By Bernice Elizabeth Green
A week ago (September 8), The New York Times ran a story on G.E.’s dredging of the Hudson River.
The headline read, “G.E. spent years cleaning up the Hudson. Was It Enough?
The article by Jesse McKinley was accompanied by a (May 2015) photograph of a barge “lifting soil to remove PCBS from a Hudson River bank near Troy, N.Y.”
McKinley reported that some area residents believe G.E. has not done enough.
For years the company used the Hudson as a dump site, a toilet, for waste filled with the synthetic chemical, polychemical biphenyls (PCBs) which is used in such products as transformers and other electrical products.
Now it said that in our children’s lifetimes the river may not be as it was before G.E.
Recently, G.E. announced it had done enough, and was moving on.
But New York State is not buying it.
According to The New York Times about 130 acres of underwater sediment “still hold ‘unacceptably high’ levels of PCBs”.
McKinley wrote, “The State said Federal officials had allowed G.E. to declare mission accomplished too soon. Both the amount of sediment and the fish are suggesting that the initial goals of the remedy have not been, and may not be met, for decades.”
Meanwhile, residents in villages located on the banks of the Hudson still behold the beauty of the river from a distance.
Two separate moments last weekend occurring just yards from the River reminded us that doing the right thing is something left up to the people in the final analysis, not so much with huge corporations so far from them.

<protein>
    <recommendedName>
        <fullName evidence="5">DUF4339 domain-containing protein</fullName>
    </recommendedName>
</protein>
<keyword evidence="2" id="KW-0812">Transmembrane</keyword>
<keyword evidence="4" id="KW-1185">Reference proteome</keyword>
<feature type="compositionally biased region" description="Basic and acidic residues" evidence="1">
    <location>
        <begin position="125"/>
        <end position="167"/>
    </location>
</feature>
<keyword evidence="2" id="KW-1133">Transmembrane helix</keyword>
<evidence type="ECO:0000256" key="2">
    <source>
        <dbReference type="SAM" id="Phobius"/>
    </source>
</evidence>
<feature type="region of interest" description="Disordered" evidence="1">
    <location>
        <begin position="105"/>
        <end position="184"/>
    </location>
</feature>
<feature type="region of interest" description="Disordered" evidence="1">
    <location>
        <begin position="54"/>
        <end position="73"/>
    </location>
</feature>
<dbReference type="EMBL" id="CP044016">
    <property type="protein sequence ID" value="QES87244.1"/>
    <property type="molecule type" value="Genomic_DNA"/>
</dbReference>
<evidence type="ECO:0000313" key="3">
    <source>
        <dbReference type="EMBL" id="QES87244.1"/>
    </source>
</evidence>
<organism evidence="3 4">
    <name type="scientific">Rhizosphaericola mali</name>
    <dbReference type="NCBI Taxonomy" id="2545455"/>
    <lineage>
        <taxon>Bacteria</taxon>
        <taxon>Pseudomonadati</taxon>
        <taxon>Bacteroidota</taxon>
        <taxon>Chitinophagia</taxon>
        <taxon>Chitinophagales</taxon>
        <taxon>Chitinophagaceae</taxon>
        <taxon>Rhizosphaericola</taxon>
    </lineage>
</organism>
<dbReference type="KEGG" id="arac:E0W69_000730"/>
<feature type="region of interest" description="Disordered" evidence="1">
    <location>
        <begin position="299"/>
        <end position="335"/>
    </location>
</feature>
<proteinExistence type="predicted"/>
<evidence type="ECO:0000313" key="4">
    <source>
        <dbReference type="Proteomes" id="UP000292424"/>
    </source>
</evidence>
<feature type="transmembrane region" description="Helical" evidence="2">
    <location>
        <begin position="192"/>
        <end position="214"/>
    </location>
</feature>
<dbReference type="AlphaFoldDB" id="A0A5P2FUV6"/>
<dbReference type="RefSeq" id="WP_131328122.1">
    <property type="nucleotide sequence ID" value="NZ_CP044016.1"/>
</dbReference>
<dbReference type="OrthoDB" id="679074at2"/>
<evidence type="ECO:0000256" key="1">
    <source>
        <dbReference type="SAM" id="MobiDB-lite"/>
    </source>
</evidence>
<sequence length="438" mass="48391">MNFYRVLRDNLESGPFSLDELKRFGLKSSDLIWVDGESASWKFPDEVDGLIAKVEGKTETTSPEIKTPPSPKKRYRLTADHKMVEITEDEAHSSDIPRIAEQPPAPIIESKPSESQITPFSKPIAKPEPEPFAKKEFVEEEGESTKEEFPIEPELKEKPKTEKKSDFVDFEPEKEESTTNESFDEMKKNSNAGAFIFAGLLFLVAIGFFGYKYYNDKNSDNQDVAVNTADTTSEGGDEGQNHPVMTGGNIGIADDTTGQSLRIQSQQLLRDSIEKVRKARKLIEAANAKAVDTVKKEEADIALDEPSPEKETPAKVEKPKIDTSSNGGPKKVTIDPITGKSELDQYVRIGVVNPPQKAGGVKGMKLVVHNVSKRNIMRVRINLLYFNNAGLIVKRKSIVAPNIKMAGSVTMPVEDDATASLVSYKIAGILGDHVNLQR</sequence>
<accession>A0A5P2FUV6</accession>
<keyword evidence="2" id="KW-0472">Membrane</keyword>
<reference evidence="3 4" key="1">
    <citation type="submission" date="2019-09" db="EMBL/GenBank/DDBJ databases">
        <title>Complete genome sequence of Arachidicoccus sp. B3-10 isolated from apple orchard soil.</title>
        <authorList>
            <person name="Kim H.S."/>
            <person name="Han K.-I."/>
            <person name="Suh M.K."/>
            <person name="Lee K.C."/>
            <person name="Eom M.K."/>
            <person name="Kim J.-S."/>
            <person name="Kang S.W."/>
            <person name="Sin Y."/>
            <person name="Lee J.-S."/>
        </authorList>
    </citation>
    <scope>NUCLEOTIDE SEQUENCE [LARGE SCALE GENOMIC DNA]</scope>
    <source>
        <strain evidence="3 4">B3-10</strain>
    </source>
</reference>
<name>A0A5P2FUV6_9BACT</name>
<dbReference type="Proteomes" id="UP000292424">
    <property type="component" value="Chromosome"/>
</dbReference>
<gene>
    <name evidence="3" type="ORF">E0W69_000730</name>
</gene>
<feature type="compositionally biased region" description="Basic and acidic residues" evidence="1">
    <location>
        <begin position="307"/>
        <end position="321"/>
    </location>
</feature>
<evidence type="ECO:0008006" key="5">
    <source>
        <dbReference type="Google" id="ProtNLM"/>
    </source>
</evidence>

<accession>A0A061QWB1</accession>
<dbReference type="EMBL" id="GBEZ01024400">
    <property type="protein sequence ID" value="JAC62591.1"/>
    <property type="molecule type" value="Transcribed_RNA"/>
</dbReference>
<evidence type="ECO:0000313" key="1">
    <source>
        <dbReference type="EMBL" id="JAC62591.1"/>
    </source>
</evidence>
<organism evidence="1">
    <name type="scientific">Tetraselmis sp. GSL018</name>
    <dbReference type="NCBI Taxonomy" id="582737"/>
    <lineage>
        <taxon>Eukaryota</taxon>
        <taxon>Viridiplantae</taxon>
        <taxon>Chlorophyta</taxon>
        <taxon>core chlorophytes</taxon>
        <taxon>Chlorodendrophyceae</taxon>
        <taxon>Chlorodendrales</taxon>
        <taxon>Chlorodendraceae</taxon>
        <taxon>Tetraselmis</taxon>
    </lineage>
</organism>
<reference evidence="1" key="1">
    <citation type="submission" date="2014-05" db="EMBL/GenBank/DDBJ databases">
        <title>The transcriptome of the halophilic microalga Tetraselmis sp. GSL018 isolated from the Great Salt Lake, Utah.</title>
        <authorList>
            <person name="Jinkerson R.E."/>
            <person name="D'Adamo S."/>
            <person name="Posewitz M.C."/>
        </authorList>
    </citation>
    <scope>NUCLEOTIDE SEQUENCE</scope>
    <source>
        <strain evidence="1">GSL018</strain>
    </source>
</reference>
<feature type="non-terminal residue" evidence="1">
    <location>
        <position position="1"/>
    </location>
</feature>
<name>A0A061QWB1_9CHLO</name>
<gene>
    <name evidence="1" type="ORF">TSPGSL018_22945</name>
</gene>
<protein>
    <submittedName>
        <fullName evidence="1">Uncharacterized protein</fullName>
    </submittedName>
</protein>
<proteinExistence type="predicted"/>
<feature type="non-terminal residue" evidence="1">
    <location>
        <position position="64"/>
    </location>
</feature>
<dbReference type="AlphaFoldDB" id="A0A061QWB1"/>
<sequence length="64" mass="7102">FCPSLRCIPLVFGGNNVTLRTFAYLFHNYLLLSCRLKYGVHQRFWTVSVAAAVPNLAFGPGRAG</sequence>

On Friday, the Tugboat Round-up parading up the Hudson to Watertown captivated a seven-year-old whose home is yards from the Hudson. You met Jasanah in Our Time Press’ October 2015 “Lansingburgh Story”. She appeared as the liveliest of three children at play in fallen leaves near an empty field which will soon hold new homes of vets.
The day after Jasanah waved to and cheered tugboat captains, last weekend, Troy officials, broke ground for the long-awaited veterans houses – to be built less than a block from the Hudson. The small ceremony – primarily a photo opportunity captured here by Jasanah’s mother, Jodi – is the beginning of the closing of the loop on the city’s journey (and one of the first in the nation to complete it) to provide a place for every homeless vet in its area.
Jasanah is writing a story on the tugboats and the annual Watertown festival for Our Time Press’s young readers, and interviews are in progress with the construction company that will develop the properties on the bare site, some perhaps with River views.
And for closure on this chapter in our continuing Upstate Journal story, several months ago, Our Time Press’ request for an interview with the CEO of General Electric was at first considered seriously and then turned down flat.